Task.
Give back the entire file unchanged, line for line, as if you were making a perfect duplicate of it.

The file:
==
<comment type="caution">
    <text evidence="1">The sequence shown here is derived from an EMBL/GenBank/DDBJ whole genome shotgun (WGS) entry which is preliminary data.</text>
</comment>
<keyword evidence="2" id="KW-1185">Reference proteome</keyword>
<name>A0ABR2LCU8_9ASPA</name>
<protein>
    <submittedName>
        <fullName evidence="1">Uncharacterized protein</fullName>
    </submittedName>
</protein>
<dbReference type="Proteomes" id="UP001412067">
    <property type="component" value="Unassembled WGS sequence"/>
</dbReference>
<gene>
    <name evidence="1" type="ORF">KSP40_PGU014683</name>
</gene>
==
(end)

<comment type="caution">
    <text evidence="1">The sequence shown here is derived from an EMBL/GenBank/DDBJ whole genome shotgun (WGS) entry which is preliminary data.</text>
</comment>
<keyword evidence="2" id="KW-1185">Reference proteome</keyword>
<name>A0ABR2LCU8_9ASPA</name>
<protein>
    <submittedName>
        <fullName evidence="1">Uncharacterized protein</fullName>
    </submittedName>
</protein>
<dbReference type="Proteomes" id="UP001412067">
    <property type="component" value="Unassembled WGS sequence"/>
</dbReference>
<gene>
    <name evidence="1" type="ORF">KSP40_PGU014683</name>
</gene>